The Myth of Finding Books in a Bookstore

24 Oct
This week I’d like to talk about one of the most misguided objections to the ebook revolution- the idea that the decline of bookstores means desperate readers treading water in a vast ocean of e-ink, at a complete loss as to how to discover new authors. No more browsing the shelves to find those little-known treasures. No more hand-selling. I call bull, and here’s why:
1- Browsing the shelves of the modern bookstore is not conducive to discovering new authors.
I visited my local large chain bookstore last night and attempted to do some browsing. You know what I saw? Spines. Lots and lots of spines facing out, giving me no hint of what the book was about. That’s particularly a problem when multiple genres are lumped into one section and packed into too small a place. The only hope I have of discovering a new action-adventure author is to go along and pull out every book until I find what I’m looking for. It’s like that carnival game with the floating ducks, where you don’t know what you’ve won until you flip it over and check the number on the bottom.
“Congratulations! You’ve chosen a lovely, literary memoir about a middle-aged woman’s love for her pink sweater.” Retch.
2- Bookstores seldom have a good selection of new authors.
 I suppose it’s good business to stock what sells, especially with limited shelf space, but that means you’ll find an overabundance of big names and a shortage of authors who have not yet proven themselves. I saw more copies of Clive Cussler’s most recent book than I saw of the entire catalogs of newer action-adventure authors like Andy McDermott and Jeremy Robinson combined. That’s not an issue online, whether you’re shopping for print or e-books.
3- Hand-selling is only possible if the salesperson has in-depth knowledge of your favorite genre.
In the last three years I’ve only had two salespeople try to hand-sell me a book. One person tried to foist Sarah Palin’s book on me. Yeah, that’s going to happen. The other person at least tried to base his recommendation on what I was actually buying. I came to the counter with The Wise Man’s Fear and he tried to sell me on Terry Goodkind. I politely replied that I enjoyed Goodkind’s first few books, but there was only so many times you could recycle the same plot before it grew stale. He was so offended that he not only never tried to hand-sell me a book again, but was cold to me on future visits. Oh darn.
4- Amazon in particular provides a superior browsing experience and and better ways to find authors in your preferred genre.
Confession- I’ve been using Amazon to discover new authors for more than a decade. (I think that’s accurate. I know it’s been a long, long time.) I’ve been late to the party on every technological advance, so I wish I could remember how I even discovered Amazon, but many years ago I started using Listmanias to scout out new authors before ever making a trip to the bookstore or library. To have lists of recommendations from people who liked the books I liked was a thousand times better than wandering the aisles of my local bookstore or library, trying to sift a shiny new action-adventure author or two out of the general fiction dross. Once Amazon added the “Customers Who Bought This Item Also Bought,” its victory was complete.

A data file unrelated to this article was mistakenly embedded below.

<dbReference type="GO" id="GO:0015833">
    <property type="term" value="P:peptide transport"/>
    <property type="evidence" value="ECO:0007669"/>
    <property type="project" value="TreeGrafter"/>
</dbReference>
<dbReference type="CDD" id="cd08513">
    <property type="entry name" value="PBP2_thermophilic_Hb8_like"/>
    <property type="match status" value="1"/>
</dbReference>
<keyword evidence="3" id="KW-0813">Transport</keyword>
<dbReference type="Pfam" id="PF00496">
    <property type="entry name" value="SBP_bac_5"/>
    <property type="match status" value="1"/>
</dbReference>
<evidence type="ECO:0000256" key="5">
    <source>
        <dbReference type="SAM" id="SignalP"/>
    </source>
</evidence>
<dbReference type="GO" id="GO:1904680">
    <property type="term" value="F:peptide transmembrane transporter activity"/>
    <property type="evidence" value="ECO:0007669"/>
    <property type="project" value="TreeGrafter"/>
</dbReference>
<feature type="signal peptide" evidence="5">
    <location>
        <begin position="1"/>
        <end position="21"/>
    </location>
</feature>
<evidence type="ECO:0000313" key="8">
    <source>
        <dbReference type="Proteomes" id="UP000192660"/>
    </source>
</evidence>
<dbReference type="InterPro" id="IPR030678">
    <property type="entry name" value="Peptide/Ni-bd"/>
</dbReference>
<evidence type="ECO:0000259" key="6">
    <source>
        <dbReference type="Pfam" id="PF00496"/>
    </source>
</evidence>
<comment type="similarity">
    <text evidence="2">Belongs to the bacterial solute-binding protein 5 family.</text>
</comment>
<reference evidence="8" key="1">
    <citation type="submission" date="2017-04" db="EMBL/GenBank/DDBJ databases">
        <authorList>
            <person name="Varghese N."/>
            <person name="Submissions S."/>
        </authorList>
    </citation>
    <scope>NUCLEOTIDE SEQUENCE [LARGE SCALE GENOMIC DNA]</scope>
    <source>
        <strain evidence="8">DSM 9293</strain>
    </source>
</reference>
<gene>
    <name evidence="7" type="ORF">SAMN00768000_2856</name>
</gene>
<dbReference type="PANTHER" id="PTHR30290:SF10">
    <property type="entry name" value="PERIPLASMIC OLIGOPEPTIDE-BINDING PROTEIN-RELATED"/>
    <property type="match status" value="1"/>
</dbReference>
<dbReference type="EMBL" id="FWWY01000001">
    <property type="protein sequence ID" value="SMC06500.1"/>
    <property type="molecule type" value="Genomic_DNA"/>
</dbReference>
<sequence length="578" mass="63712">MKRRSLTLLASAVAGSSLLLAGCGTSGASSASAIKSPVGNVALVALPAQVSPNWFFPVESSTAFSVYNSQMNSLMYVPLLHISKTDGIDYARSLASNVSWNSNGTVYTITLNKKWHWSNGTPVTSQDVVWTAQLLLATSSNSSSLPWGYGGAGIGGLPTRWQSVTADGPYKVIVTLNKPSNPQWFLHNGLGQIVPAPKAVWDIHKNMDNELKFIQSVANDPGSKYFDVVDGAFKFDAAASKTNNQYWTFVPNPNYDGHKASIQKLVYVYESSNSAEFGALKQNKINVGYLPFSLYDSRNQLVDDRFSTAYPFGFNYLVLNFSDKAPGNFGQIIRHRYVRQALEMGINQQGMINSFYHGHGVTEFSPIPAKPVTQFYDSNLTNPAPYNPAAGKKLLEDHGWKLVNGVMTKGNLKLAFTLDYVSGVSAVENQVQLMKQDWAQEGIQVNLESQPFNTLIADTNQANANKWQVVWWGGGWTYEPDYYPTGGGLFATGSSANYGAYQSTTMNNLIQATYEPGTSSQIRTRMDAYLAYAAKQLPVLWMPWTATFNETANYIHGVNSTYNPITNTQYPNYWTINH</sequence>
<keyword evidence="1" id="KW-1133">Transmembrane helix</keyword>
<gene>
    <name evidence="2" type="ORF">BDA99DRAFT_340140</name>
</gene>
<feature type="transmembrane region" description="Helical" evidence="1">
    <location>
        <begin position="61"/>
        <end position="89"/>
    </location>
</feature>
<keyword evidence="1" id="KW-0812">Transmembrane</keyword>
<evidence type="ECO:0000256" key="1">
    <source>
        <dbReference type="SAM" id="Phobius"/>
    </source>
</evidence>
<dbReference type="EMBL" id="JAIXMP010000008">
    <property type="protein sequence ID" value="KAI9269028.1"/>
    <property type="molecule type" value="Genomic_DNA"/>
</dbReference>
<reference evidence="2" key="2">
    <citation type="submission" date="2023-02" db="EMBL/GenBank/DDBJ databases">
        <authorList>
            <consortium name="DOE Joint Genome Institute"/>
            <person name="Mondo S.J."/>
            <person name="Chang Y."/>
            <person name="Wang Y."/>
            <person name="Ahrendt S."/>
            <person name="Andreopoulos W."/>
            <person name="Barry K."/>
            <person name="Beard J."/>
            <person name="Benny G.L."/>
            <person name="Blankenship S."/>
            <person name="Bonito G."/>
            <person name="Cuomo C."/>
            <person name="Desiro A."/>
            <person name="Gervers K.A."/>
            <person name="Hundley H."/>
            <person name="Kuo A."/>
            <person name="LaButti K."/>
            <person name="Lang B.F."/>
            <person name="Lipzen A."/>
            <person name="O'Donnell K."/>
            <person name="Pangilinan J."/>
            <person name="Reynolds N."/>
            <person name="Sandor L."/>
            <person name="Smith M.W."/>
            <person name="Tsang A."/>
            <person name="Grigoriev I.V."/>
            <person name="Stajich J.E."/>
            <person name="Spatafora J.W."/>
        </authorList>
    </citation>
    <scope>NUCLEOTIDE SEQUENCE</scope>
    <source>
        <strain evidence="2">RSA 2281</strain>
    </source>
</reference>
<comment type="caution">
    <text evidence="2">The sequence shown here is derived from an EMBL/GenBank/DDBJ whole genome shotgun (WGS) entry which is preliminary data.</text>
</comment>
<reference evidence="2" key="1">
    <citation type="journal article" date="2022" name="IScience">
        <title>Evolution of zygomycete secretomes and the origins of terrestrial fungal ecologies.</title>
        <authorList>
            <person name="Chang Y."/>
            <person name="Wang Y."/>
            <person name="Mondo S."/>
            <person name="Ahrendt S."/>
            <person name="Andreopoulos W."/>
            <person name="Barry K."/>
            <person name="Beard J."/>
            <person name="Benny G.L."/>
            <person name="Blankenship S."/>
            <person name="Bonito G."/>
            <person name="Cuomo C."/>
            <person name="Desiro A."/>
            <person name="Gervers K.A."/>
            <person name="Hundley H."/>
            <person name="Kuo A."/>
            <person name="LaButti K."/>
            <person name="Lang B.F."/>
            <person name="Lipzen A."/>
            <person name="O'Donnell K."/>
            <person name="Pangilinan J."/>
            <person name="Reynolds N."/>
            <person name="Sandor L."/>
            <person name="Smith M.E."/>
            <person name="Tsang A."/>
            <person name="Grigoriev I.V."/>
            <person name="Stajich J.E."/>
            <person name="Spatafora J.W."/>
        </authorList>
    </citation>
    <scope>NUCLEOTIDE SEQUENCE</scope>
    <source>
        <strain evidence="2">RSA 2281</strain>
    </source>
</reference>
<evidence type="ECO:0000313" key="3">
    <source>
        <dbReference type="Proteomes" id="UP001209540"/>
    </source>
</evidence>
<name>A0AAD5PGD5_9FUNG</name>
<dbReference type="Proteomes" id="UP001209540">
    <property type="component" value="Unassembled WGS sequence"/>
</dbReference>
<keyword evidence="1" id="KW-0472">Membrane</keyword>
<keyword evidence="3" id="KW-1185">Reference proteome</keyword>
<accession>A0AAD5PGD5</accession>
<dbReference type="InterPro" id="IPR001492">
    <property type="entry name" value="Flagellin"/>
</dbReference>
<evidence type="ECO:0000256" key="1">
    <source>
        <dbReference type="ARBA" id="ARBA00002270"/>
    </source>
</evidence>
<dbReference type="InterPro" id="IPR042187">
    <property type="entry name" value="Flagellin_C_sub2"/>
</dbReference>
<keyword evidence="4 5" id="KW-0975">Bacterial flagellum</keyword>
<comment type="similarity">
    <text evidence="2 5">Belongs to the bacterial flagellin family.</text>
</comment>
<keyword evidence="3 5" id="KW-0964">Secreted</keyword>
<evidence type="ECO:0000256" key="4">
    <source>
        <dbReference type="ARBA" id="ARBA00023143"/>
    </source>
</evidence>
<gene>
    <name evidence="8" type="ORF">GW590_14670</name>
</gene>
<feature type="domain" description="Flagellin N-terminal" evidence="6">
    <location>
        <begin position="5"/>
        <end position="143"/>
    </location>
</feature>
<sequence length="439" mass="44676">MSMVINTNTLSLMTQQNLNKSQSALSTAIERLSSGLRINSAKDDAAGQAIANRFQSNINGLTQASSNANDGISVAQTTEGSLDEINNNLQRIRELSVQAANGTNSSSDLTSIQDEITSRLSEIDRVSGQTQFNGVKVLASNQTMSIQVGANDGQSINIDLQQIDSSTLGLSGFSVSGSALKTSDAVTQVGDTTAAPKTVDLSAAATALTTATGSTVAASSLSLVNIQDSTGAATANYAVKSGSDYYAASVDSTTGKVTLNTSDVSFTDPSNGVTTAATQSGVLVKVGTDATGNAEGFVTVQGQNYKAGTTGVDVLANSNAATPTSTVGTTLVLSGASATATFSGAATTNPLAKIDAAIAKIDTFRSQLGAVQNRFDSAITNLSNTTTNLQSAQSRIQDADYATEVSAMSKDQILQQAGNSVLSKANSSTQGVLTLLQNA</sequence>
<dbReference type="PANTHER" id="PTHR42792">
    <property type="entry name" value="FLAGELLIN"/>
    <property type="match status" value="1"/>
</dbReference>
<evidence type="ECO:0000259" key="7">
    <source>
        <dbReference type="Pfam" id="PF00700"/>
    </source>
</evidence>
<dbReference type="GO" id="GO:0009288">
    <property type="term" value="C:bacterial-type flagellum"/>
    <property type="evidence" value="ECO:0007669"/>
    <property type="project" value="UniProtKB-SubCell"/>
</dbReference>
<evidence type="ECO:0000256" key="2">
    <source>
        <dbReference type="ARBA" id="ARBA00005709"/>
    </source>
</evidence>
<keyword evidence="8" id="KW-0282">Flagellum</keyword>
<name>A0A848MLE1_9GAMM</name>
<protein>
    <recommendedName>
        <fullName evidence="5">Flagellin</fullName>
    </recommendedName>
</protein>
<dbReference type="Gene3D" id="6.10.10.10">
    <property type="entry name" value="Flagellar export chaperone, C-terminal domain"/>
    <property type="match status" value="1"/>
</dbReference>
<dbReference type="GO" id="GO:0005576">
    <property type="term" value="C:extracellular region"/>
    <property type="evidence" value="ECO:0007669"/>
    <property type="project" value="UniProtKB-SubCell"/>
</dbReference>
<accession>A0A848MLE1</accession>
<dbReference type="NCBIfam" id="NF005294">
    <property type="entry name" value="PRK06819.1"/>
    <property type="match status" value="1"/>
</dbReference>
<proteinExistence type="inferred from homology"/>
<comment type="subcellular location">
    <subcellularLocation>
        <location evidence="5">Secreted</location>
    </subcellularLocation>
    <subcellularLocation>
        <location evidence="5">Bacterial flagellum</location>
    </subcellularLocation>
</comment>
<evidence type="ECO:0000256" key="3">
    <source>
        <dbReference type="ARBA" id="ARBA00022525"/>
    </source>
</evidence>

Nowadays, if I want to find an author like James Rollins, for example, I have two choices:
Go to my local bookstore, wait impatiently while the clerk scratches his chin and screws up his face in concentration before leading me to the Dan Brown section, then wander through the fiction section pulling out book after book and hope I find something good.
Go to the Amazon page for Rollins’ latest and scroll through the “Also Bought” section, knowing that these books were purchased by people who like Rollins’ work, and therefore probably have reading tastes similar to mine. There’s the added bonus of knowing every book I see there will be in stock, which is not the case in the bookstore or library.
5- Shopping online provides you with superior feedback on a book’s content and quality.
Even if I do manage to discover a new author in the bookstore, what information do I have to inform my buying decision? The book flap or back cover synopsis,  the cover blurbs, and skimming the early chapters. In an online store, I have all of that, plus customer feedback.
I love bookstores and believe they will survive the ebook revolution. Should they go under, however, we’re not losing the ability to discover new authors. If anything, we’re better off having online stores like Amazon to guide us to new (or new to us) authors than we are in a bookstore. Bemoan the struggles of bookstores if you wish, but find a different reason for your sadness.


2 thoughts on “The Myth of Finding Books in a Bookstore

  1. Who wouldn't show up for something “freakin' awesome” and “seriously cool”? I'll be here.

    I have a couple of independent bookstores near by and they kinda know me and do help some. The best one, who really handsold and had staff that were real readers closed up because the owner retired and nobody purchased the place 🙁

    It used to be people would look up books on amazon and then go to the local store. Now they skip that second step, often and just order while online. Even so, I still like brick and mortar bookstores.

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